From an early age Helen developed a profound sympathy for the underdog that would eventually manifest itself in a commitment to socialism. Evidence of Helen's sympathy for the poor can be found in The Story of My Life, where she angrily laments their wretched condition.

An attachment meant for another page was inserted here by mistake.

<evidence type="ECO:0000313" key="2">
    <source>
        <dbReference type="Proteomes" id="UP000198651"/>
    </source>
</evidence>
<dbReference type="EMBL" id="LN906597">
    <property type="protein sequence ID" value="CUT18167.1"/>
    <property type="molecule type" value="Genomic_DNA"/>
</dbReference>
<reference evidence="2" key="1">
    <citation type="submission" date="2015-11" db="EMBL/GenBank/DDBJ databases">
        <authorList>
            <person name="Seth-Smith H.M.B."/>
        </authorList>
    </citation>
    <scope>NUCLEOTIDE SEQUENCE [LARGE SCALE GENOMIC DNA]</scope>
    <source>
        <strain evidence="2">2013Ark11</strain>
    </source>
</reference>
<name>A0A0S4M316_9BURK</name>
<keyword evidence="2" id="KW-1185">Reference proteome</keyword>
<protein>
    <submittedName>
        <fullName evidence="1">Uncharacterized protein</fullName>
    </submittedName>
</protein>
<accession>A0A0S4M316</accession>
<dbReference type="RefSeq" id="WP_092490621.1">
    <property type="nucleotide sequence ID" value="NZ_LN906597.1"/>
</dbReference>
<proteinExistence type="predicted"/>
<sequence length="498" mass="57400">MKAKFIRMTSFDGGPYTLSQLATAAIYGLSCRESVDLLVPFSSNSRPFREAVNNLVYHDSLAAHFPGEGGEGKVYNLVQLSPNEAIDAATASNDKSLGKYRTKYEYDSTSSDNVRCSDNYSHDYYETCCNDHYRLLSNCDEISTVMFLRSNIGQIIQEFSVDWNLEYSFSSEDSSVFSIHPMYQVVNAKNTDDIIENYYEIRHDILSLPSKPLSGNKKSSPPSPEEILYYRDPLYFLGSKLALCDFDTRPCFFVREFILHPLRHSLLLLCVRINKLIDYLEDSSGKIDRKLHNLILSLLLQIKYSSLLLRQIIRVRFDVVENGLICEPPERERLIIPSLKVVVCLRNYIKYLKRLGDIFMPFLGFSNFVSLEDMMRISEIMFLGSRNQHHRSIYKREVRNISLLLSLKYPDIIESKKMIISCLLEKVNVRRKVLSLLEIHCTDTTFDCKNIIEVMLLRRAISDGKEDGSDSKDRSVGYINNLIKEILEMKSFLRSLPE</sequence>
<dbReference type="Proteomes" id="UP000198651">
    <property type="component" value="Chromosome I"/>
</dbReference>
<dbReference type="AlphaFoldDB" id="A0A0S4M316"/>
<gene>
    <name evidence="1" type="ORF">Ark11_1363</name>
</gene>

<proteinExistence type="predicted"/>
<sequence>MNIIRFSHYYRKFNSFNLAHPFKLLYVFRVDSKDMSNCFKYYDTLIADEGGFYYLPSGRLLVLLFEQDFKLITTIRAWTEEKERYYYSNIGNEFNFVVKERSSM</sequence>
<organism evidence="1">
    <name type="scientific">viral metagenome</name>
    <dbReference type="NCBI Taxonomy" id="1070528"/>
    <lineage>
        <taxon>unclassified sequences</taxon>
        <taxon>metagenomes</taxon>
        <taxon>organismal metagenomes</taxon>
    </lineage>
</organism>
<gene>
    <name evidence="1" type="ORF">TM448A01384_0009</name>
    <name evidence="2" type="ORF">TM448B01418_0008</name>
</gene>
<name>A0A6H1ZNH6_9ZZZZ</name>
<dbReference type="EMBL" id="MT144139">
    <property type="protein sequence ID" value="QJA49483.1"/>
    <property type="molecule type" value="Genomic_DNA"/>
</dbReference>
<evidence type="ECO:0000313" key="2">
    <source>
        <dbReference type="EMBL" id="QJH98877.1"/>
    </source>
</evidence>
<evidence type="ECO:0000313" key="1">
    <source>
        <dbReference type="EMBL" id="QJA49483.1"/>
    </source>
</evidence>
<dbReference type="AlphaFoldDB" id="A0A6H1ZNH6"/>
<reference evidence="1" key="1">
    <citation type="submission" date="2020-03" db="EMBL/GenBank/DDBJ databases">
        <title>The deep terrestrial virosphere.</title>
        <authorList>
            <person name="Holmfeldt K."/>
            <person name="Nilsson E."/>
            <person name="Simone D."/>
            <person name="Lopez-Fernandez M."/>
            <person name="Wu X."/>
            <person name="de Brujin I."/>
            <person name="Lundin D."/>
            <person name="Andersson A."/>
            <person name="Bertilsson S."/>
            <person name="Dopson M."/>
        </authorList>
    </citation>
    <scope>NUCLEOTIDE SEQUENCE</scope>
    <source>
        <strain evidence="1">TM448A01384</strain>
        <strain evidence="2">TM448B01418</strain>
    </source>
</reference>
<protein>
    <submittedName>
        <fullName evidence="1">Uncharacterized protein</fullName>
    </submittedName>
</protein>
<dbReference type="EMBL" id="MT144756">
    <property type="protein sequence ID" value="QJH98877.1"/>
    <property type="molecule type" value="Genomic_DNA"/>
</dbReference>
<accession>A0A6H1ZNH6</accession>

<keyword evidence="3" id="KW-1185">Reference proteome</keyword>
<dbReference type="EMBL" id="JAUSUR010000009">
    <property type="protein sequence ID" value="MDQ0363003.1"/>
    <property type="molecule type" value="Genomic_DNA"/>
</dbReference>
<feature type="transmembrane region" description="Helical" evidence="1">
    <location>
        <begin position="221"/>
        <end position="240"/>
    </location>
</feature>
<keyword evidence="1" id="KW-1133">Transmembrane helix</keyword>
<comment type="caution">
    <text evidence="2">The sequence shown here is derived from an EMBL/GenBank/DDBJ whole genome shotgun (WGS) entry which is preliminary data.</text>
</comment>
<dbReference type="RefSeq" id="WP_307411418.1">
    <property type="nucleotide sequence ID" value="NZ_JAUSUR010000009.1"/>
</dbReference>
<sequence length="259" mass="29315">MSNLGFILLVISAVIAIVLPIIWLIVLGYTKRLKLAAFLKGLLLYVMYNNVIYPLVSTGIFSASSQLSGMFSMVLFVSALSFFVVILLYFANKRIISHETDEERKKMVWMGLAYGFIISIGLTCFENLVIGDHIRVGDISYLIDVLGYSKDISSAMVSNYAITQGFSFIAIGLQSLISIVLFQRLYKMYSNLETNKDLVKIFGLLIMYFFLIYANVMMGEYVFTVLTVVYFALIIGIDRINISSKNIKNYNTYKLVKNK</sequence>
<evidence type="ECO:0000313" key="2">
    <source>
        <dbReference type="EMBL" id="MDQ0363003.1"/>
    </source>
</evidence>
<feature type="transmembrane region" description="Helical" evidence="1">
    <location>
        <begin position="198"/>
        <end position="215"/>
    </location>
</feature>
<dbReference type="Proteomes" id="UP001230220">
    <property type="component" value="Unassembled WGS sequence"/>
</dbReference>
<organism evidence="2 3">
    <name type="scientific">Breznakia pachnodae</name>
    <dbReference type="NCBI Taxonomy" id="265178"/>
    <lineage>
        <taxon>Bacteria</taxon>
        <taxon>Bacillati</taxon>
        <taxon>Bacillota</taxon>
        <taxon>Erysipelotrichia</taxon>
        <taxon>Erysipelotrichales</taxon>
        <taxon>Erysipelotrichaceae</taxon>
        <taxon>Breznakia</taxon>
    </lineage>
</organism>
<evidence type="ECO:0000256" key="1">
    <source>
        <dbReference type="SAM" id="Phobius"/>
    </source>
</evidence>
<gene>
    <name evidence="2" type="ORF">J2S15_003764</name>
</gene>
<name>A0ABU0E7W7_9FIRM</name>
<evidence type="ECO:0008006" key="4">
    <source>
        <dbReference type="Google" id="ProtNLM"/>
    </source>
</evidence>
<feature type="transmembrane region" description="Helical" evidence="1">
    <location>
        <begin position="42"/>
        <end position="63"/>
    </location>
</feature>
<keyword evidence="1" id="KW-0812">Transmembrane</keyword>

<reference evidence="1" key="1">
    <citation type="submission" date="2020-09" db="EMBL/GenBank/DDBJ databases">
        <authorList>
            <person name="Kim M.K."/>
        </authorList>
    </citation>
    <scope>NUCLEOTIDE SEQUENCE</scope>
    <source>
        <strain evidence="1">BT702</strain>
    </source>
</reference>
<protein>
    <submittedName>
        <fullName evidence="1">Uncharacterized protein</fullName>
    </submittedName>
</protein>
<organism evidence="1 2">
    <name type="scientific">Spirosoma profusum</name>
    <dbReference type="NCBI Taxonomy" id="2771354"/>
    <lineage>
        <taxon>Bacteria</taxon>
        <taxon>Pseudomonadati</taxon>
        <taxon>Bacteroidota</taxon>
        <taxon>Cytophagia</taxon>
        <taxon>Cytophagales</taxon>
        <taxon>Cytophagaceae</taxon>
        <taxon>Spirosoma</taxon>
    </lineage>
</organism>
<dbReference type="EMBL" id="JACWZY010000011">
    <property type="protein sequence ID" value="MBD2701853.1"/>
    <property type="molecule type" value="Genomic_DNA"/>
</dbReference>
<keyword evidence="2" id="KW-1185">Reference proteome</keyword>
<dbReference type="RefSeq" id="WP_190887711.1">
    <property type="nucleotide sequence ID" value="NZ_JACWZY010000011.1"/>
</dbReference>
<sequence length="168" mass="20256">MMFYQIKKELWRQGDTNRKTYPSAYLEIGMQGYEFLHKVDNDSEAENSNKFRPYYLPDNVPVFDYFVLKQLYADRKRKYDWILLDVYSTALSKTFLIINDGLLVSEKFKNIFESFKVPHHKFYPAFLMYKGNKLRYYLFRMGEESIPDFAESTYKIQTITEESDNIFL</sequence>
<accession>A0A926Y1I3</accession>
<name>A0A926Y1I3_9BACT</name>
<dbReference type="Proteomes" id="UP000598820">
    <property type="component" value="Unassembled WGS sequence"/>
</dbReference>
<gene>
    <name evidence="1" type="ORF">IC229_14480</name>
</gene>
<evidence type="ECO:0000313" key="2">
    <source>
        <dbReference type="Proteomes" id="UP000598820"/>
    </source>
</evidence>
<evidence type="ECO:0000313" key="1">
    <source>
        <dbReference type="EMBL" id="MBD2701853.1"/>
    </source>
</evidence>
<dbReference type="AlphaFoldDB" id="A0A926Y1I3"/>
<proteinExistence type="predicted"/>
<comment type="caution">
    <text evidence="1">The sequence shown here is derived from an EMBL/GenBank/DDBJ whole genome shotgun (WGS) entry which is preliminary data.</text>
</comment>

In one particular passage she describes her experience of visiting the "narrow, dirty streets" where the poor live, and growing angry at the fact that people should be forced to live in such appalling conditions while the rich get to live in nice big houses. Helen goes on to draw attention to the physical effects that wealth and poverty can have on people. Whereas the rich can become "strong and beautiful," living in their fine houses, the poor often grow "ugly, withered, and cringing" in their "hideous, sunless tenements." Helen understands, in a way that many people of her time did not, the close link between poverty and physical illness and disability.